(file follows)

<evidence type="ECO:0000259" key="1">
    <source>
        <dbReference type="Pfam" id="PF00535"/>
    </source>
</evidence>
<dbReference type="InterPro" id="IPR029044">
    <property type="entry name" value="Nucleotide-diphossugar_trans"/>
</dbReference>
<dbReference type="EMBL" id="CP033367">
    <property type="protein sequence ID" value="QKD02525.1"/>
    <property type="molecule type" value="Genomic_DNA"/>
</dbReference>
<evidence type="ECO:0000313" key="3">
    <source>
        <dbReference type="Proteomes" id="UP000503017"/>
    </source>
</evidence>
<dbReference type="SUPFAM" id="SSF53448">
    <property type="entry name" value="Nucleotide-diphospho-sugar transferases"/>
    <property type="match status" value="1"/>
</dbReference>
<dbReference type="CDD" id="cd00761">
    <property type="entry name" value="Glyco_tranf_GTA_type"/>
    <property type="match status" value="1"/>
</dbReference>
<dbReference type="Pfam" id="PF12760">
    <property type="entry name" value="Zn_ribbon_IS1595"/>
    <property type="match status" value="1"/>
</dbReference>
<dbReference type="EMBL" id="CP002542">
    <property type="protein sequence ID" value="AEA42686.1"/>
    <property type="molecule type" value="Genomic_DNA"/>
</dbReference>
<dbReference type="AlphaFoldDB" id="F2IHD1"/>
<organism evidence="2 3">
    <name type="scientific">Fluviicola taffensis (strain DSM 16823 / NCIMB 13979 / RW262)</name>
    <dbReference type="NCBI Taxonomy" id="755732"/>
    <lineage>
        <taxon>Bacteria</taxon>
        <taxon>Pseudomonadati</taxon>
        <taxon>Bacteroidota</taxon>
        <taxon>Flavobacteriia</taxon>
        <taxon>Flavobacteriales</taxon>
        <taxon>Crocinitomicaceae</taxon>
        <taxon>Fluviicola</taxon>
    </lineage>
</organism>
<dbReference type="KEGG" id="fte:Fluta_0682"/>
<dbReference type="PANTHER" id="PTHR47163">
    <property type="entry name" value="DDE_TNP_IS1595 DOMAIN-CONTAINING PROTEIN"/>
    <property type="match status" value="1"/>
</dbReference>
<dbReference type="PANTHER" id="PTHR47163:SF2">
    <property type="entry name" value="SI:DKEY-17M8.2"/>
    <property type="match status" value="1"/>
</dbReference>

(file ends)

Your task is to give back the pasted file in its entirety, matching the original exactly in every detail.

<evidence type="ECO:0000259" key="1">
    <source>
        <dbReference type="Pfam" id="PF00535"/>
    </source>
</evidence>
<dbReference type="InterPro" id="IPR029044">
    <property type="entry name" value="Nucleotide-diphossugar_trans"/>
</dbReference>
<dbReference type="EMBL" id="CP033367">
    <property type="protein sequence ID" value="QKD02525.1"/>
    <property type="molecule type" value="Genomic_DNA"/>
</dbReference>
<evidence type="ECO:0000313" key="3">
    <source>
        <dbReference type="Proteomes" id="UP000503017"/>
    </source>
</evidence>
<dbReference type="SUPFAM" id="SSF53448">
    <property type="entry name" value="Nucleotide-diphospho-sugar transferases"/>
    <property type="match status" value="1"/>
</dbReference>
<dbReference type="CDD" id="cd00761">
    <property type="entry name" value="Glyco_tranf_GTA_type"/>
    <property type="match status" value="1"/>
</dbReference>
<dbReference type="Pfam" id="PF12760">
    <property type="entry name" value="Zn_ribbon_IS1595"/>
    <property type="match status" value="1"/>
</dbReference>
<dbReference type="EMBL" id="CP002542">
    <property type="protein sequence ID" value="AEA42686.1"/>
    <property type="molecule type" value="Genomic_DNA"/>
</dbReference>
<dbReference type="AlphaFoldDB" id="F2IHD1"/>
<organism evidence="2 3">
    <name type="scientific">Fluviicola taffensis (strain DSM 16823 / NCIMB 13979 / RW262)</name>
    <dbReference type="NCBI Taxonomy" id="755732"/>
    <lineage>
        <taxon>Bacteria</taxon>
        <taxon>Pseudomonadati</taxon>
        <taxon>Bacteroidota</taxon>
        <taxon>Flavobacteriia</taxon>
        <taxon>Flavobacteriales</taxon>
        <taxon>Crocinitomicaceae</taxon>
        <taxon>Fluviicola</taxon>
    </lineage>
</organism>
<dbReference type="KEGG" id="fte:Fluta_0682"/>
<dbReference type="PANTHER" id="PTHR47163">
    <property type="entry name" value="DDE_TNP_IS1595 DOMAIN-CONTAINING PROTEIN"/>
    <property type="match status" value="1"/>
</dbReference>
<dbReference type="PANTHER" id="PTHR47163:SF2">
    <property type="entry name" value="SI:DKEY-17M8.2"/>
    <property type="match status" value="1"/>
</dbReference>